Island volunteers contribute to global birding study

Not too far off the beaten path, in a wooded area near the Pedder Bay Marina, a group of volunteers with the Rocky Point Bird Observatory are getting some hands-on experience, learning about birds.

“It’s really cool, just to be able to be so close to them,” said one volunteer, Rebecca Reader-Lee.

The group is tagging different species of birds found at its Metchosin outpost with ID bands that help track their numbers and movements.

“You get to learn what they’ve been eating, are they planning to leave soon? Or have they been molting their feathers?” said Reader-Lee.

It is a regular program for the team, but this weekend, they are also taking part in the global Big Day of Birding, an event that encourages groups from around the world to record their sightings on a centralized website.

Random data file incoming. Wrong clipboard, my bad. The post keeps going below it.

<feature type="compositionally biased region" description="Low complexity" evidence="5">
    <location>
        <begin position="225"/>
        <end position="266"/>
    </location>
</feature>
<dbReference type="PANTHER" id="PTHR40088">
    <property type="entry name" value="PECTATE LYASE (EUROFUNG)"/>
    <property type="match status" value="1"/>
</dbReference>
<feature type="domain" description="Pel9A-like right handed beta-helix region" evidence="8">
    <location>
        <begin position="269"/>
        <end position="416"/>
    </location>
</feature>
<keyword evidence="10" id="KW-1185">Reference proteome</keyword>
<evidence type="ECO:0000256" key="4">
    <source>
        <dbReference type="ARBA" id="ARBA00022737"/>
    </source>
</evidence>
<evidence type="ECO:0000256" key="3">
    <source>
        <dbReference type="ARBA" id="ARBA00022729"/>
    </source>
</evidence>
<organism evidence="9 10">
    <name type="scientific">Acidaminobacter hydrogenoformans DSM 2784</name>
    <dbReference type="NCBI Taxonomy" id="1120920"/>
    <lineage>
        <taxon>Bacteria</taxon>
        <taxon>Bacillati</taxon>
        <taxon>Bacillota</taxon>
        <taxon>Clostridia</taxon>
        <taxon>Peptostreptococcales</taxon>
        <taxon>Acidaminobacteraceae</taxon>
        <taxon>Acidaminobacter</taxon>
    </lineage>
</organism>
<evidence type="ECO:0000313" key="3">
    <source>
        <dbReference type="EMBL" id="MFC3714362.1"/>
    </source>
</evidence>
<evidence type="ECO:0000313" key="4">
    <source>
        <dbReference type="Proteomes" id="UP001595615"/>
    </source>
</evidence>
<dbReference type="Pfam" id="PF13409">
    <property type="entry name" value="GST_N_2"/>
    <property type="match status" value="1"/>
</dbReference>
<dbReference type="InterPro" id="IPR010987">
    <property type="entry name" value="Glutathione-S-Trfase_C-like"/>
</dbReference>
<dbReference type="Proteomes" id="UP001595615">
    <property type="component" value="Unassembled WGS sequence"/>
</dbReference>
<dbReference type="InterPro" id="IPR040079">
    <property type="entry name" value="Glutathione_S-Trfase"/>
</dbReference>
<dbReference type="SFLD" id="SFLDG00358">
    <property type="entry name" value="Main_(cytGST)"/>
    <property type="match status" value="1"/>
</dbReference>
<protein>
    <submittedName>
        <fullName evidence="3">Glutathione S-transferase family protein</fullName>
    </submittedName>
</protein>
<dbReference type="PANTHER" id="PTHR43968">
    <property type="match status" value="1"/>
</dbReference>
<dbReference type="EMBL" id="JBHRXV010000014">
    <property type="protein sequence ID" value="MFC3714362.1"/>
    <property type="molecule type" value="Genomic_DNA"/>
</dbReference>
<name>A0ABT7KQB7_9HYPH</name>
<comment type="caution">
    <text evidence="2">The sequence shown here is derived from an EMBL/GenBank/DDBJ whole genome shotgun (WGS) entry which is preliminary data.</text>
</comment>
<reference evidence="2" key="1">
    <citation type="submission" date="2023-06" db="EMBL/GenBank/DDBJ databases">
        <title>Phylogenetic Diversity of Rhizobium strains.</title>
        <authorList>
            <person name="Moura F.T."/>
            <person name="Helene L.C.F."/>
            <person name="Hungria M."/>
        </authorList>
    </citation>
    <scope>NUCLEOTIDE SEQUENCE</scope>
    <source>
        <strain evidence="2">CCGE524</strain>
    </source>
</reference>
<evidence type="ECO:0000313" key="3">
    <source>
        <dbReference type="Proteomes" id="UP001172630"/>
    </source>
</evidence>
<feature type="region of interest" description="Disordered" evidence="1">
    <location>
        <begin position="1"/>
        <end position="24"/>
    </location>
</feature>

“Countries that have higher biodiversity will also compete with one another,” explained volunteer David Bell. “So, like, Columbia, Peru and Brazil usually vie for the top spots on these events because they have over 1,000 species that they can see in a day with all the different birders there.”

That’s an unfair advantage if you are going for numbers, but here on Vancouver Island, there are a few species that are unlikely to be found anywhere else in North America, Bell said.

“There’s a few specialties,” said Bell. “The Northern Pygmy Owl that we caught here this morning would be a pretty good one.”

The group sets up and uses nets to catch the birds in their natural environment. Once they are identified and documented, they are set free.

“Citizen science is contributing data that could never be afforded by governments or institutions,” said volunteer Ann Nightingale. “Our volunteers usually contribute usually around 10,000 hours a year for this.”

Those are hours well spent for these birders, observing and learning about the animals that they love most.